nah maa))il aarsii kaa rah saraapaa dard hogaa tuu
nah ho gulchiin-e baa;G-e ;husn :zaalim zard hogaa tuu

1) don't stay inclined toward the mirror-- you'll be head-to-foot pain!
2) don't be a flower-picker of the garden of beauty, tyrant-- you'll be pale/'yellow'!



maa))il : 'Inclining ... , leaning; inclined; ... fond (of), taking delight (in), addicted (to)'. (Platts p.988)


aarsii : 'Mirror, looking-glass; a small mirror worn, in place of a stone, in a thumb-ring by Indian women, also the ring with the mirror'. (Platts p.40)

S. R. Faruqi:

This is a 'continuous' [musalsal] ghazal of five verses, in which the beloved has been made aware of the consequences of lover-ship. I have removed the comparatively weaker verses. The most interesting thing is that he has supposed the beloved to be a lover not of some other person, but of herself. As if there would be no one else in the world who would be able to steal the beloved's heart.

The original meaning of maa))il is 'bowed, bent'. In this sense the word dard has a zila with it. Because in a state of pain, a person often becomes bent and doubled over-- especially if the pain would be in the heart or breast. Thus if the beloved keeps on constantly looking at the aarsii (mirror), then she'll fall in love with herself, and then she'll become 'entirely pain' and stay that way.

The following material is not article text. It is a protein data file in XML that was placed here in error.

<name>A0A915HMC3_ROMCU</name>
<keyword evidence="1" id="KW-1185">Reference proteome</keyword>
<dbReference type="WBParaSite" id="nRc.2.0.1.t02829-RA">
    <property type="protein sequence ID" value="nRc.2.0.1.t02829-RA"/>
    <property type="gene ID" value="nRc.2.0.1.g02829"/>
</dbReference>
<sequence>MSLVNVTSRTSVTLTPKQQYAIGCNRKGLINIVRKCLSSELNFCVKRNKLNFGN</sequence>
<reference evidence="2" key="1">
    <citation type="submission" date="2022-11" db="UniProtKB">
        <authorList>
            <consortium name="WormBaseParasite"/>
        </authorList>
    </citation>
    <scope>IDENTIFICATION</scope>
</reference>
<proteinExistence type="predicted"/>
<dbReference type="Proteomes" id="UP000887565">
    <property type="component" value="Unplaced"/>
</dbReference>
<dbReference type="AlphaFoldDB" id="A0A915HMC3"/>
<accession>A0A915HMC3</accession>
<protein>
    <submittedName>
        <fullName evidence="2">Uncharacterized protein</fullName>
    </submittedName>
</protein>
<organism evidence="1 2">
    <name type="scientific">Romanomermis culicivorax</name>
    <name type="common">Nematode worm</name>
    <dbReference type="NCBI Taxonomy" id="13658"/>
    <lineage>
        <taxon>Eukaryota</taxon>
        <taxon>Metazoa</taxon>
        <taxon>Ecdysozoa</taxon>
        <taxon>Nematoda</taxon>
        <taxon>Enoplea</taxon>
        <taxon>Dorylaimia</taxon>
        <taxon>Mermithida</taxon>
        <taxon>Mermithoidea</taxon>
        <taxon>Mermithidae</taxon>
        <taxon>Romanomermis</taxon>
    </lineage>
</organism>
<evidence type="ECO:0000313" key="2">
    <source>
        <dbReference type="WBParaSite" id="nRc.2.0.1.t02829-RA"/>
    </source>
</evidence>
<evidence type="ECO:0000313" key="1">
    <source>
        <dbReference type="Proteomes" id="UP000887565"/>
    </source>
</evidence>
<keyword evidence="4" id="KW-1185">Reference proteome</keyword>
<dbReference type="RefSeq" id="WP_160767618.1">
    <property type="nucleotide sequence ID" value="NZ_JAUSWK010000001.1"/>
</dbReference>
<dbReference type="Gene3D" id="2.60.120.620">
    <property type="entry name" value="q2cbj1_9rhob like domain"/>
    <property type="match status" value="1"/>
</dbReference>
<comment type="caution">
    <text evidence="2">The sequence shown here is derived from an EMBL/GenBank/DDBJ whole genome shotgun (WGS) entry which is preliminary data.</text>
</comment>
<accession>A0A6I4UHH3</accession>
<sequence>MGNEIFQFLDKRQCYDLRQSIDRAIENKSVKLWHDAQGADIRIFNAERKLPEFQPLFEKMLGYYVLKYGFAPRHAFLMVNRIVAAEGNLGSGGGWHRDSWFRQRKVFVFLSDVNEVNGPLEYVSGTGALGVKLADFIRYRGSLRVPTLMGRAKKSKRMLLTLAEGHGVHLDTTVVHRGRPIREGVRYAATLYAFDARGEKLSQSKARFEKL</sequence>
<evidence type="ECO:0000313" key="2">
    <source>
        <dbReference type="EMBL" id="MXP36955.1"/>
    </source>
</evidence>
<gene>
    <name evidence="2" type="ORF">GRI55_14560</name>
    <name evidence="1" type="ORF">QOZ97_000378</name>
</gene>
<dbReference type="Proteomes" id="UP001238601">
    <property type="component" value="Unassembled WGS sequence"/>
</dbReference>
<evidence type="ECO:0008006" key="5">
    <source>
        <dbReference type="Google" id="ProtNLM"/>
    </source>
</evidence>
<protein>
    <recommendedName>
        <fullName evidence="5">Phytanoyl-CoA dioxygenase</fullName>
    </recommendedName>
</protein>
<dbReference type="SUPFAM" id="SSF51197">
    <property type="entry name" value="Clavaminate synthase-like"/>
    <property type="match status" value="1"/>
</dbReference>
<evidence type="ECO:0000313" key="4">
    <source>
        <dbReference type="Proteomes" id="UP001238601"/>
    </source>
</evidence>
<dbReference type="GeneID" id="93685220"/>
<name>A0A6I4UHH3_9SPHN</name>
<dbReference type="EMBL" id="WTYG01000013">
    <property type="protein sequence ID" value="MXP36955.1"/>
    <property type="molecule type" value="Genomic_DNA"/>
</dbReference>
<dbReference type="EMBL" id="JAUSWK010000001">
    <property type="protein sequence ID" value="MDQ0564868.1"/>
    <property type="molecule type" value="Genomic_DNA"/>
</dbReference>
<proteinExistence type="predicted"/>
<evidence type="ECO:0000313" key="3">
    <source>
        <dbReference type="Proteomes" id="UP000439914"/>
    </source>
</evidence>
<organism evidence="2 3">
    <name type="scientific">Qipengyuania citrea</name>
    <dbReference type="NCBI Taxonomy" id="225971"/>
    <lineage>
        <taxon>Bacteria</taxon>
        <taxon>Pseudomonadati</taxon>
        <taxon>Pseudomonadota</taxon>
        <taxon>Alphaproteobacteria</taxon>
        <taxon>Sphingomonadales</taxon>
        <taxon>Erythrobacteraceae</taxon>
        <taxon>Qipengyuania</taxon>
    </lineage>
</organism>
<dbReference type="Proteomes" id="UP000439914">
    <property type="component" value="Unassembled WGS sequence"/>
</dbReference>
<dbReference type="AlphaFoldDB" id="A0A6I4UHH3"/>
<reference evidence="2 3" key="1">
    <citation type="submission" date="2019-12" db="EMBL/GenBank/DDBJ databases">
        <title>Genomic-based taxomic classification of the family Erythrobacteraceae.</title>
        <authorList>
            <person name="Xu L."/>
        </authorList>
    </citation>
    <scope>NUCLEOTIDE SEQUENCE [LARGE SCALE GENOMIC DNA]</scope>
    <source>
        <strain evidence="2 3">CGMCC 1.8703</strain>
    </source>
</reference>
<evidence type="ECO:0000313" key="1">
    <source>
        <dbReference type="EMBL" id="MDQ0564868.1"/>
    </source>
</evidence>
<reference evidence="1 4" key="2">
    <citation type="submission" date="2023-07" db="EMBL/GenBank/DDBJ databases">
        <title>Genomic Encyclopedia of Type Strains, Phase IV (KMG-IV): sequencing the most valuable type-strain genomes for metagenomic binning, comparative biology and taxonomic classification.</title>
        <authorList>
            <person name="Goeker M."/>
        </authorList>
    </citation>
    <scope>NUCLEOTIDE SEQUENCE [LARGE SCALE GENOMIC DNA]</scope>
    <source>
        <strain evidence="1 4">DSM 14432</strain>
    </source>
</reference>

In the second line, he has created an implication of the beloved's softness and delicacy. Even to look at her face is to do 'flower-picking' of her 'garden of beauty'. Then he's said 'if you keep doing flower-picking in your own garden of beauty, then through ardor and grief you'll become pale/yellow'. Because of its affinity with gul and baa;G , zard is very fine. To call the beloved 'tyrant' is also extremely superb, because for one thing she herself is a tyrant; that is, she practices tyranny on her lover. Then if she becomes in love with herself, it's as if she'll practice tyranny on herself as well.

A third point is that anyone who makes a joke out of tyranny, or anyone who does or says something unusual, is addressed as :zaalim . Thus Jigar Muradabadi has a peerless verse:

ay mu;htasib nah phe;Nk mire mu;htasib nah phe;Nk
:zaalim sharaab hai are :zaalim sharaab hai

[oh inspector, don't throw it away! my dear inspector, don't throw it away!
tyrant, it's wine! oh tyrant, it's wine!]



I have nothing special to add.